Let’s Revisit CORDEG Team

SiggaBy Bakary Badjie, Houston, Texas

Can we allow the newly elected Diaspora umbrella body to start on a wrong footing? In as much as we may wish to bury our heads in the sand, it is very important for people of diverse origin to be inclusive and tolerant. That is the only way we can put our strength to good use.

Some may bring theories that as long as we speak the same language, the reflection of our ethnicity must not be an issue. People who believe in such a myopic view downplay total ethnic inclusion as trivial and unimportant. How wrong are these people? How long shall we close our eyes and keep lying to ourselves?

Yes, we are all Gambians who found ourselves in a country of different ethnicity and heritage. Does that mean we all think and see things the same way? Heck no as Americans would put it! This means we have to be sensitive to the inclusion of all in whatever we share, particularly on a platform that would avail us the opportunity to decide the future of our country caught on the brink of tyranny. Before going further, let me pause and diagnose the executive of the Committee for the Restoration of Democracy in the Gambia (CORDEG) and see whether the body cares about inclusion of diverse Gambians. Then you will know who is spreading his tentacles and who is elbowed out.

Chairman: Dr Abdoulaye Saine STDGP (Wollof)

Vice Chair: Madam Sigga Jagne STDGP (Wollof)

Secretary General: Abdoulai Jobe (Wollof)

Head of Legal Affairs: James Bahoum (Wollof/Serere)

Spokesman: Banka Manneh (Mandinka)

Security Man: Kejau Touray (Mandinka)

Political Man: Sarjo Bayang (Mandinka)

Finance Man: Ebrima Dibba

Women’s Affairs: Faoumata Jallow (Fula)

I cringed when I first set eyes on the composition of what could have been a successful Diaspora organization. It is evident that something is not definitely right here, and I will not shy away from putting my finger into some people’s eyes. Yes, for not doing the right thing. The many questions that crossed my mind are: is CORDEG overtly or covertly attempting to play political fiddle or have a hidden agenda? Whatever its goals may be, I guess they have to be within the confines of the Raleigh Accord, which empowers such a body to play the role of supporting our already fractured opposition. I mean people who lost everything, including their means of survival, to remain in the hot soup. Some of them have endured systematic tortures, endless court battles and seeing their die-heart pillars scream with pains of torture. Ungrateful as we may be, we would commit grave mistake if we in the Diaspora underestimate their power and influence. Let’s try our wishful thinking and see whether Gambians will be swayed. As the saying goes, the proof of the pudding in the eating.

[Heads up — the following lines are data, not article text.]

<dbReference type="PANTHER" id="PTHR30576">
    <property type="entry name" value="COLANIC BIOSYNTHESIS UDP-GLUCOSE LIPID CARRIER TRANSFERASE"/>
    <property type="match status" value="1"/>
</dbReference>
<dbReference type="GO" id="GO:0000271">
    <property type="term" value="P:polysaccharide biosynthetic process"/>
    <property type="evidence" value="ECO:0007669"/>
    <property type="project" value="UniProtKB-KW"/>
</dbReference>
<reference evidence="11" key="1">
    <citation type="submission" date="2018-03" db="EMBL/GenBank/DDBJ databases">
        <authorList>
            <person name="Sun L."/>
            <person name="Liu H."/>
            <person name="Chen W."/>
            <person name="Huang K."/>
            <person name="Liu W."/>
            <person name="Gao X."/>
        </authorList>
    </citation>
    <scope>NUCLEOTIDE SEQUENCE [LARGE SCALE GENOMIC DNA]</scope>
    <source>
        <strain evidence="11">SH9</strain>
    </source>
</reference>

When I look at the CORDEG executive, I can clearly see many absentees. Where is the inclusion when Sarahules, Jolas, Manjakos, Bainunkas, Mansuwankas and Akus are nowhere near the executive? This reminds of the former President Dawda Jawara who went along with almost a member of every ethnic group to Marlborough House to negotiate our independence. If Jawara, with all his government’s deficiencies, respected and cherished inclusiveness what then is stopping CORDEG from doing the same.

Unless CORDEG executive harbour an ulterior agenda, it should quickly do a reassessment putting into cognizance the very reason why it exist and create more room for diversity. If the learned Professor and team refuse to budge, then they should have themselves to blame if CORDEG is buried before its first anniversary. I bet the present executive body is a non-starter and doom to fail and fast. The Gambia today is different. Utmost sensitivity is the brain child for us to survive in the post-Jammeh era. Can’t we learn from many African countries that have been and still mired in political crisis spiraled by their lack of ethnic inclusion? Guinea, Ivory Coast, CAR, Kenya, South Sudan, Ethiopia and many others all had their version of ethnic political explosion. We don’t want to go through that horrible experience.

Diaspora is critical in demonstrating a move beyond a certain level…All the significant position in CORDEG are on one side… A lot of water must certainly passed under the bridge before this set up was put together. While the public may not know who did what but we are sure lobbyists have put spanners to work, making sure that some high profile candidates did not come close to the executive. I think the whole CORDEG process was done in a hurry.

Don’t take my observation as negative. The noise has already started gaining momentum because most people feel our long absence from home has made us not only detached but also deviated from the reality. Some who left the Gambia some 30 something years back feel they can become relevant with their Utopian Marxist and MOJA-G ideologies into our political equation which are just delusional in thinking. Our insensitivity and failure to accept the reality can both turn CORDEG into a missed opportunity. Let us be guided by care and do the right thing before we allow the media to summon CORDEG to the public court.